There’s Something Eternal About This Dust


A conversation with indie rocker and writer, Mikel Jollett, about his memoir and accompanying album, Hollywood Park 

In the smoky ambience of standing-room-only, I stood on my tiptoes, straining for a glimpse through a sea of shoulders as The Airborne Toxic Event took their positions on the stage. A certain hush hung over the art-deco, hardwood-meets-cashmere of the El Rey Theatre, a mere six miles from the Los Angeles neighborhood of Silver Lake, the indie band’s familiar stomping grounds. Glimmering chandeliers framed the band members with a certain rock-and-roll elegance, as frontman Mikel Jollett announced that the band would be performing new music. He asked that we not instinctually grab our phones to capture this work-in-progress, and instead, to be present. It was an exchange of trust: he trusted us not to release recordings, and we trusted him that, yes, one day we would come to hear these songs again. The songs performed that night in late March 2017 would become the soundtrack to his just-published memoir, Hollywood Park, a forty-year odyssey following his life from escaping the commune-turned-cult, Synanon, with his mother, to establishing new roots in California with his father. Together, with his father’s support, they earned his acceptance letter to Stanford University, and later Jollett would go on to begin a successful music career, founding the band The Airborne Toxic Event. 

How a musician becomes an author

In many ways, his first exposure to music happened shortly after his mother, Gerry, picked up Mikel and his brother, Tony, from the Synanon compound in Tomales Bay, California. Mikel describes her as the woman he’s told to call Mom; all the children of Synanon lived in this compound together, collectively orphaned from their parents. The three of them escaped and moved into an apartment in East Oakland. A record player was their most valuable item, filling the otherwise empty room with the warmth of vinyl, the needle pulling out melodies from Bob Dylan to Tchaikovsky. 

They eventually moved to Salem, Oregon. During the fifth grade, Mikel met his best friend Jake. They both were familiar with the hardships of poverty, exchanging food stamps for rubbery yellow government cheese. In an afternoon hang-out, Jake played the record Three Imaginary Boys by The Cure, introducing Mikel to this rock god they call Robert Smith. These moments opened his eyes. Jollett shares with me, during my phone interview with him, that it sparked this realization that these two poor kids from Salem could “create an identity, and there’s this whole world out there of art and music and songs.”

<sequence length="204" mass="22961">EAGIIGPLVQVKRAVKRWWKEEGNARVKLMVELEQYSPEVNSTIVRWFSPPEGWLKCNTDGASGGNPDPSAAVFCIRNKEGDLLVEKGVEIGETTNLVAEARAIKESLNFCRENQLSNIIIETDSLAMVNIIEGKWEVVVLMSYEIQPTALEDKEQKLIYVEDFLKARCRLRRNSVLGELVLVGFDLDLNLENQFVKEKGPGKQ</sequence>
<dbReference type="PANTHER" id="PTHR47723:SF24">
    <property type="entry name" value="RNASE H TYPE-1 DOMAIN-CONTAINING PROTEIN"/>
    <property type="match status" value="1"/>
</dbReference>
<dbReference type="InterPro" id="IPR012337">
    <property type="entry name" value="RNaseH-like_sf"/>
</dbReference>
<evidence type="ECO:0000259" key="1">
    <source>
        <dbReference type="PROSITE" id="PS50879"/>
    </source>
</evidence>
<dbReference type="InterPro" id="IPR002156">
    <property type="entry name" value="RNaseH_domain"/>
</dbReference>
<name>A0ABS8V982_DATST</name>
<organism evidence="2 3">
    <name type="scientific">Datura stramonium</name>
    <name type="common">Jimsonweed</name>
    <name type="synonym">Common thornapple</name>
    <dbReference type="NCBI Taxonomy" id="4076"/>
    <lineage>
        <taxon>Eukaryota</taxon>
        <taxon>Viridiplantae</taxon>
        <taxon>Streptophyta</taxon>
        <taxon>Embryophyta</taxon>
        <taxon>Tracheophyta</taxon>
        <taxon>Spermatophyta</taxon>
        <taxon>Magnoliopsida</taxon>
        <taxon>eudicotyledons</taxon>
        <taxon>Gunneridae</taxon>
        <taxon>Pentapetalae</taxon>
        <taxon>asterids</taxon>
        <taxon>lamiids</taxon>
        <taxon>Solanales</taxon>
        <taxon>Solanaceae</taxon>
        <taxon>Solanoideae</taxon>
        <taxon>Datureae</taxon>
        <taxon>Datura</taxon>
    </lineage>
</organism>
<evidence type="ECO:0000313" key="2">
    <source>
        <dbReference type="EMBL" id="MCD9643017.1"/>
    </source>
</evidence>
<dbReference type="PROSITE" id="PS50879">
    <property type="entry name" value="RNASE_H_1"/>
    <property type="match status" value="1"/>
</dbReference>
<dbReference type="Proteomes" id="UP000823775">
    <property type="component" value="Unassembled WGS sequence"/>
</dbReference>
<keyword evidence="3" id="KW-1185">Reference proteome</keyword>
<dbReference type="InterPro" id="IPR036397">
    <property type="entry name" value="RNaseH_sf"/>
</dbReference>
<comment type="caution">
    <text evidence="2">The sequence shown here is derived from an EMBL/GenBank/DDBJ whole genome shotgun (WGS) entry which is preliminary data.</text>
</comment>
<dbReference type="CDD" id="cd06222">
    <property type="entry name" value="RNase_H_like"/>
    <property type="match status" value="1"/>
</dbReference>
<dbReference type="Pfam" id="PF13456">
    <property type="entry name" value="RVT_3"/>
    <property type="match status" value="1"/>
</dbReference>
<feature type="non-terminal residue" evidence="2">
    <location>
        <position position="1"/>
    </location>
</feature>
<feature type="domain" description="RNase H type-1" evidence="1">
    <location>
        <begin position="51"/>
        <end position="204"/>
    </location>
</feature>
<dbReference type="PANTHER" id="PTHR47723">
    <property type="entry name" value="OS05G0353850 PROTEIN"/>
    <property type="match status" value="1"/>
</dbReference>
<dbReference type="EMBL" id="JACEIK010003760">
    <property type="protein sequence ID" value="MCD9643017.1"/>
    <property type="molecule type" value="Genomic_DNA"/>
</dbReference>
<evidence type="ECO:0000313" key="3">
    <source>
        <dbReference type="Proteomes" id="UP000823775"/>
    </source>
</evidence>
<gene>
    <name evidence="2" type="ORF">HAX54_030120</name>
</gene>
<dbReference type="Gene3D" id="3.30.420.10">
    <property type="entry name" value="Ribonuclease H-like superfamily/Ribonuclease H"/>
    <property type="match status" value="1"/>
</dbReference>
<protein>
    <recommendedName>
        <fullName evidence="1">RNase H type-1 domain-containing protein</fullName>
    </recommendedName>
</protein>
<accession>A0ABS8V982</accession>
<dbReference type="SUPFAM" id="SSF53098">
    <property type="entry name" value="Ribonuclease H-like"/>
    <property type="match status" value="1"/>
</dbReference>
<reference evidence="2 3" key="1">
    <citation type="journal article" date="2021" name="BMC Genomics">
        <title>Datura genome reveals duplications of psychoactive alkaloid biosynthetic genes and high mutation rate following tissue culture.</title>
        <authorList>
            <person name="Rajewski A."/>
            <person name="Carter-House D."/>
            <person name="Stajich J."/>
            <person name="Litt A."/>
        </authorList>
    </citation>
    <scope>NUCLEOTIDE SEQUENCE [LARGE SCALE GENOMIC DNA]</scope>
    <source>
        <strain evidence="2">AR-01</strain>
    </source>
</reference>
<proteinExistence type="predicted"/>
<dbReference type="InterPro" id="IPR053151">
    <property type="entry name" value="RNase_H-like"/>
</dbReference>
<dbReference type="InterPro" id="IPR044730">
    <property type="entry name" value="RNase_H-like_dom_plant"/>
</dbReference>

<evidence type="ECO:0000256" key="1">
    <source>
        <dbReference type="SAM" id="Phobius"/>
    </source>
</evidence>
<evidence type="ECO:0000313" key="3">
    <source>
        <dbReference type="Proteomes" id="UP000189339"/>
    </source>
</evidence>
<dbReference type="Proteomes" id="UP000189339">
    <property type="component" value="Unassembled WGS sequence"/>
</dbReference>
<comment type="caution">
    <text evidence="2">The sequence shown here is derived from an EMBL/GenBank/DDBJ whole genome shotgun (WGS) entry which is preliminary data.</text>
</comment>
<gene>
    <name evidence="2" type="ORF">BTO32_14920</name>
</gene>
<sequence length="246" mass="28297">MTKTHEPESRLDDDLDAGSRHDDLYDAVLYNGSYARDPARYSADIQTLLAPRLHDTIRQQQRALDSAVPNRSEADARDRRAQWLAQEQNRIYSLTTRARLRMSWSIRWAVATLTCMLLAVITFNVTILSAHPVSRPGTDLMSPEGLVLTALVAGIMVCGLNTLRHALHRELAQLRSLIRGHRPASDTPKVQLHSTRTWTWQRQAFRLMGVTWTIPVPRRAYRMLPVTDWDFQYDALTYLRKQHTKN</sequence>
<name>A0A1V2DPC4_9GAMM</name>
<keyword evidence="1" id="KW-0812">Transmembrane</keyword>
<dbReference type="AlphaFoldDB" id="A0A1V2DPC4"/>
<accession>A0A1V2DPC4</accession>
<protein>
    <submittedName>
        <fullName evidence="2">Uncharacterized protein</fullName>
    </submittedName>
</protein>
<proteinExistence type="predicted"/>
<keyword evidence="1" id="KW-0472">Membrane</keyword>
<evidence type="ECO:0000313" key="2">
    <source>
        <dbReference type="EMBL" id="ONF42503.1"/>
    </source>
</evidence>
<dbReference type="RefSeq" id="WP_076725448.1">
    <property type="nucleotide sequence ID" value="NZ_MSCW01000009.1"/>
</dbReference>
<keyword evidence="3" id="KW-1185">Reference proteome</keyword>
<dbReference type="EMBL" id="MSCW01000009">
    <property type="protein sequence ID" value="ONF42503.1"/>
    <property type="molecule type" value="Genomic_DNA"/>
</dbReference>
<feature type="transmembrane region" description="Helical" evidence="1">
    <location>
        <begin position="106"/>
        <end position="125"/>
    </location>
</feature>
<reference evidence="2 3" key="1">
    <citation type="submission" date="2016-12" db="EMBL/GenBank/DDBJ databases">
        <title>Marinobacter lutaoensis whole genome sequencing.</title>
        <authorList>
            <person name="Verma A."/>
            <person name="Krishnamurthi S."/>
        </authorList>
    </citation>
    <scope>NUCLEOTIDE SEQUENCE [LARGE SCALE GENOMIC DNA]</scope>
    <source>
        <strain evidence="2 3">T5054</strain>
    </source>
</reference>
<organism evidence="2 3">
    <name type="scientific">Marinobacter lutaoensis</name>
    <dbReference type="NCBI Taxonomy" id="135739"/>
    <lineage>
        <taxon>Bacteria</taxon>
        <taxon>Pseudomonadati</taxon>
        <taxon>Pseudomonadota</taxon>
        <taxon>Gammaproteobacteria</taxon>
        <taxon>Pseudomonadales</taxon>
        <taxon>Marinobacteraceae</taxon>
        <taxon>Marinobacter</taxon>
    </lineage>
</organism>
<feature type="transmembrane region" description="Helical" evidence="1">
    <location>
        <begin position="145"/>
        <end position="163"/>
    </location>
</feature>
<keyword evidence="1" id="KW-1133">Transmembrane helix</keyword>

Young Mikel, after escaping from the cult Synanon. Photo courtesy of Mikel Jollett.

“That was my introduction to literature. There’s a straight line from hearing ‘The Head On The Door’ and eventually reading the Nabokov catalog,” Jollett tells me. “There’s a straight line from ‘The Queen Is Dead’ by The Smiths to Beloved by Toni Morrison.” 

His Grandma Juliette gave Mikel his first acoustic guitar, he recalls in his memoir. Strumming its worn nylon strings, he would play the chords to “Space Oddity” by David Bowie, the strange man with a spaceship that seemed so exotic compared to Mikel’s four walls. Music could be a way to write his way out of his past. And so, he became a performer—both on stage, but also in his life, as he created new identities for himself. For each show, for each city, he would put on these masks to the world—and it just got exhausting.

“By the time I got off the road after my dad died—I’d been on the road for years, and I was over it. If you told me at the time I wouldn’t play another show, I’d be fine with that. I was over it, so burnt out… and then, those residencies were great,” Jollet shares with me, over three years after The Airborne Toxic Event’s four-show residency at the El Rey Theatre where they debuted new songs that would be released on the album Hollywood Park

His father’s death destroyed him. He began penning songs not to perform, but to grieve. Jollett likens this song-writing process to “that idea from mythology: we write songs in order to tell the stories in our lives that feel most overwhelming and important.” The experience was not catharsis, per se, but it helped him get a grasp on this new world without his father. “Everything I Love Is Broken,” the seventh track on the new record, was one of his first compositions—the opening lyric of its second verse is the same as the memoir’s opening line: “We were never young.” After nine months, he decided to begin writing his memoir. Jollett recalls, “I worked twelve hours a day, six days a week… there was almost a good solid year where I didn’t do a single thing. I didn’t do a social event, and I didn’t do anything but write… it was a running joke with my wife and me. She was just like, ‘Dude, you’re kind of losing it!’”

Left: The cover of Mikel Jollett’s memoir, Hollywood Park. Photo courtesy of Celadon Books. 

Right: Mikel Jollett, indie rocker and author of Hollywood Park. Photo credit to Dove Shore.

He continued writing songs while writing the book. The memoir is broken into four sections, each with its respective voice. Jollett says, “Each one has different grammatical structures, different sentence structures, different attitudes—capturing the voice of a precocious five-year-old, eight-year-old, twelve-year-old, and adult writer.” 

“While I was writing the book… I was so in the world of my child self, and I spent so much time trying to recreate the world,” says Jollett. “So, I wrote songs from that perspective too. It wasn’t something I’d ever really done before. It also just felt right.” 

I can hear this child’s voice in his songs “All The Children” and “I Don’t Want To Be Here Anymore.” In his chapter, “The Men Who Leave,” Jollett describes a moment in his childhood home in Salem, wrought with tension, when Doug, Gerry’s boyfriend, pins Mikel onto the floor. Mikel escapes on his bike, as he makes a mental list of all the reasons why he could run away. He could become a boy of the wilderness, with leaves as a blanket to tuck him in at night. A song soon revealed itself to him. “Come On Out,” the fourth track on the record, culminates with the lyrics, “Break my fall,” the same desperation clouding young Mikel’s mind, as he gazes down from a bridge into the water below. He wonders, “What breaks your fall?”

“I’ll play my role, and you’ll play your part”